After discussing four amendments and entertaining an hour-long debate that was frequently criticized as being outside the committee’s purview, the Finance, Revenue, and Bonding Committee passed a measure Tuesday that would allow the medicinal use of marijuana.
The measure passed by a 32-14 vote despite the concerns of Sen. Toni Boucher, R-Wilton, who raised all of the failed amendments. Boucher has been a long-time opponent of any measures concerning marijuana, which she says is a dangerous drug.
It was Boucher’s voice that drove the most of the debate, during which she was told several times by Finance Committee Co-Chairwoman Eileen Daily to keep the debate within the fiscal aspects of the measure.
The reminders started about 10 minutes in, as Boucher was telling the committee how she would prefer the measure be altered to only apply to terminally ill patients.
“Sen. Boucher?” Daily interrupted. “I would very respectfully remind you that we have to stick to the reason that it’s here, that which is within our purview.”
Throughout, Boucher seemed unsure of her ability to do that. “Thank you. I will try,” she told Daily. “I will certainly give it all the effort I can.”
About three minutes later she asked Daily if she could ask a question regarding what fines a person might face if they lied to a law enforcement officer about legally using marijuana. Daily said no. The bill has already passed the Judiciary Committee, which does have cognizance over matters like that, she said.
She also gently reminded the senator to “keep the clock in mind.” At that time, the House was scheduled to go into session within the hour. The clock was less concerning to Boucher.
“I understand that but given the importance of this particular issue and the kind of changes we’re contemplating, I believe it deserves a lot of discussion,” she said.
The relevance of Boucher’s comments were questioned again when she started raising amendments to the measure. The first amendment would have suspended the bill’s effect for patients or caregivers if they were arrested by federal authorities for possession of marijuana.
Boucher asked Daily whether or not she would be allowed to raise the amendment. Daily opposed the amendment, again saying it was not relevant to the committee, but told Boucher that no one would stop her from calling amendments. She seemed surprised by that.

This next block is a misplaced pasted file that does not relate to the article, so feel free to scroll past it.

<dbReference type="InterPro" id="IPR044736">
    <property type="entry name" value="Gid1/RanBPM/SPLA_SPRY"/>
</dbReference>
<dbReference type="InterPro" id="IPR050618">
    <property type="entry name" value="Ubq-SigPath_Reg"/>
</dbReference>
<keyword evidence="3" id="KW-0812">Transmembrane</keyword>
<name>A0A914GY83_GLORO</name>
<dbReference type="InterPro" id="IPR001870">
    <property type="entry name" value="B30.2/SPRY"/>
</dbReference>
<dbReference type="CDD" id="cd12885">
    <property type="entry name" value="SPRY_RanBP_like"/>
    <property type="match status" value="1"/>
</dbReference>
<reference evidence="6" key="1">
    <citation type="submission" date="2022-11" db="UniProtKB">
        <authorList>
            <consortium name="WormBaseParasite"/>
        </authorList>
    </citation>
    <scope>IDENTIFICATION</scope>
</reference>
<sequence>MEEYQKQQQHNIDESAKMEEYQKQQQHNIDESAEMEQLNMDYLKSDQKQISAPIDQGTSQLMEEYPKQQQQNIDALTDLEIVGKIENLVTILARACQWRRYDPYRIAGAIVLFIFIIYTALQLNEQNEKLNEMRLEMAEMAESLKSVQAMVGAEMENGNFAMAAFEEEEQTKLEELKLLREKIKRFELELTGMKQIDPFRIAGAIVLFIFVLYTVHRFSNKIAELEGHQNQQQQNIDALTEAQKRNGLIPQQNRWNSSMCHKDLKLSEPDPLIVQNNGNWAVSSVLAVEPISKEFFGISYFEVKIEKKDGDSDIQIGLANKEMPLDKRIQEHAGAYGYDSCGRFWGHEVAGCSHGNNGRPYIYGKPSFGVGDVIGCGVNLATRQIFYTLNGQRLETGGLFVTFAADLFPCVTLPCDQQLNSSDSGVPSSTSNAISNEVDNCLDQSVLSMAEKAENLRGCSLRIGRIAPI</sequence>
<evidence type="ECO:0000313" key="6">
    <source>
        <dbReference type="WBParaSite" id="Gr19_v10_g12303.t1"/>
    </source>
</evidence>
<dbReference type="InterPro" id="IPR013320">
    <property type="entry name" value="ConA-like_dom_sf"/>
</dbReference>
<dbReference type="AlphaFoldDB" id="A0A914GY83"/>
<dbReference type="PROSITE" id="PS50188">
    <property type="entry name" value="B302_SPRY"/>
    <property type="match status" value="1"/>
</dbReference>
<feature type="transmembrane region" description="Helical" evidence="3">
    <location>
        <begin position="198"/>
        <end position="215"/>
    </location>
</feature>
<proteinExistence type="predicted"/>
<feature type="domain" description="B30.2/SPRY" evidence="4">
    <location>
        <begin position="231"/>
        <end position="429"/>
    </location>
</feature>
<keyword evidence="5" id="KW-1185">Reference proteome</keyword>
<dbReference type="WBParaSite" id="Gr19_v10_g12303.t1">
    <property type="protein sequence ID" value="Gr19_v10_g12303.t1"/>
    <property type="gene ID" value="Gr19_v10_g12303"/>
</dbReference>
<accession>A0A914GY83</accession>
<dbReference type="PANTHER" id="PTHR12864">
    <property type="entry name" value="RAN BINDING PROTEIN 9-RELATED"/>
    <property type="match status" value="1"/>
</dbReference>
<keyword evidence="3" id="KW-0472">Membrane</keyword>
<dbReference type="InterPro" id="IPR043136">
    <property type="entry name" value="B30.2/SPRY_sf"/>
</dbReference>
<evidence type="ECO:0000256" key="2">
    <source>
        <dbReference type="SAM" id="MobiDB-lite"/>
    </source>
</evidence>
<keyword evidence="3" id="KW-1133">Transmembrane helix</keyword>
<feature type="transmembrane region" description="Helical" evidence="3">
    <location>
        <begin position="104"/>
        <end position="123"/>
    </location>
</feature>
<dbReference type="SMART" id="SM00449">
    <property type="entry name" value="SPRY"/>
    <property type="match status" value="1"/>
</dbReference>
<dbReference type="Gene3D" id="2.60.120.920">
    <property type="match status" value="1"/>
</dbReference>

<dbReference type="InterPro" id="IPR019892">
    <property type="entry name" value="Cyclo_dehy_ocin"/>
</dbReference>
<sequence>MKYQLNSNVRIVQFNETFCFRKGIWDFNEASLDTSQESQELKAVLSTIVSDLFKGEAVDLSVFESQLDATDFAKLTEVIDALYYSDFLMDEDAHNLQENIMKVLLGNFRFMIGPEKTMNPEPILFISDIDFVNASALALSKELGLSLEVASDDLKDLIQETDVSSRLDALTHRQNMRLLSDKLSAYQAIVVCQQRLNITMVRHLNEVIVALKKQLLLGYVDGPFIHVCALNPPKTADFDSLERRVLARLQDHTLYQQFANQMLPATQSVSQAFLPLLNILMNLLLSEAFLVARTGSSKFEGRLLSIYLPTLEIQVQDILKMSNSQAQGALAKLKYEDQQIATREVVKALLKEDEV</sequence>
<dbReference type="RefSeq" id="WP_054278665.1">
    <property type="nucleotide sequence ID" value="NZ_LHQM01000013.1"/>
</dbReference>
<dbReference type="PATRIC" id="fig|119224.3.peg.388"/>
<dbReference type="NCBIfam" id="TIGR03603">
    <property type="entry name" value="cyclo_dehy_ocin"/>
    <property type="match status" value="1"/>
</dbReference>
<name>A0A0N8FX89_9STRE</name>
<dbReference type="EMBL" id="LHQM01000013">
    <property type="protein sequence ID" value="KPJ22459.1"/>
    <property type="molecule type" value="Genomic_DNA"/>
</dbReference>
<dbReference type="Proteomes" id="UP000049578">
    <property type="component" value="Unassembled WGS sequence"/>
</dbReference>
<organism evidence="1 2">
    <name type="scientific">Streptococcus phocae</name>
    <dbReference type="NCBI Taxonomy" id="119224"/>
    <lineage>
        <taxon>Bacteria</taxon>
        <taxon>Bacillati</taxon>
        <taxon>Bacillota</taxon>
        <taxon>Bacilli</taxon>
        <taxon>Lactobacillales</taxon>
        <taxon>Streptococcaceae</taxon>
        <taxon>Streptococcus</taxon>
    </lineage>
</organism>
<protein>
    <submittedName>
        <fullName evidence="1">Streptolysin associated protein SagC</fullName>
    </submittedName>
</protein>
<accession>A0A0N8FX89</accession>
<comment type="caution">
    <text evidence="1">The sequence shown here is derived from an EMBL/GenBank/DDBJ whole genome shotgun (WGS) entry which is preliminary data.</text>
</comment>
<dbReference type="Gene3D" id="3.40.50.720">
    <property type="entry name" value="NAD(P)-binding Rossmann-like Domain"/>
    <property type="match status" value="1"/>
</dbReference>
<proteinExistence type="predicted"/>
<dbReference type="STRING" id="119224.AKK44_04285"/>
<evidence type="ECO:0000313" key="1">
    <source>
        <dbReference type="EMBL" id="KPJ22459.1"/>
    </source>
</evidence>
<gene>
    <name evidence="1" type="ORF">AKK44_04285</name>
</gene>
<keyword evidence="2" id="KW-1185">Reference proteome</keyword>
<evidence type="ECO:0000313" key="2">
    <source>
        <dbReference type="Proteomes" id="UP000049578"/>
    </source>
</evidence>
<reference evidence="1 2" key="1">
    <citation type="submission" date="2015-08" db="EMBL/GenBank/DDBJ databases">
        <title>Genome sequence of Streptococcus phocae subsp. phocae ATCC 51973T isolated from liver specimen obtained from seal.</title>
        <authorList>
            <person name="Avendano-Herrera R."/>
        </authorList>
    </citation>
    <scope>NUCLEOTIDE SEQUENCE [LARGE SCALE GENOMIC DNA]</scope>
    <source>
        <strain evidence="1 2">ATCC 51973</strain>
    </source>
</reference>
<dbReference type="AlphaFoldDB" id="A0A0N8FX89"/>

“Today, at this meeting?” she asked.
After learning she would be allowed to offer amendments, she raised a different, strike-all amendment that would have required the Commissioner of Consumer Protection to adopt regulations regarding the palliative use of marijuana. Daily said that amendment also contained too many aspects not related to the bill’s fiscal note.
After the committee voted down the amendment and another similar change, Boucher began to tell a story about a debate she had in her district regarding the use of medical marijuana. Daily again interrupted.
“Sen. Boucher, that is fascinating,” she said, drawing laughs from spectators. “However it is not relevant to our purview.”
Boucher’s concluding statements, which she acknowledged beforehand would likely stray from the bills fiscal aspects, were broad and difficult to follow.
She said the passage of similar bill in Montana has caused marijuana usage to sky-rocket. She brought up a high school principal who said Montana children are now prostituting themselves to gain access to drugs. She talked about how other legislators have said it is sad to see a young man who overdosed on drugs being photographed on the internet.
She then referred to a 2009 accident on the Taconic Parkway that resulted in eight deaths because a driver had consumed marijuana and alcohol.
She even worked in the 2007 Cheshire killings. She read much of the statement of convicted murderer Steven Hayes after he was sentenced to death. She eventually reached a point in the statement where Hayes acknowledged that he was a drug addict and said that had altered his judgment. Evidence before and after the trial showed Hayes and co-defendant Joshua Komisarjevsky were not on drugs or high when they carried out those crimes.
It was too much for Rep. Emil “Buddy” Altobello, D-Meriden, who interrupted Boucher to call a point of order, claiming the comments weren’t relevant. Daily agreed and Boucher stopped the reading.
“I am hoping that at some point we get to the stage that we can recognize the cost implications of this go far beyond just the cognizance of this committee,” she said. “So many lives lost and so many lives broken that it makes my heart weep with anguish.”
The bill now goes back to the Senate.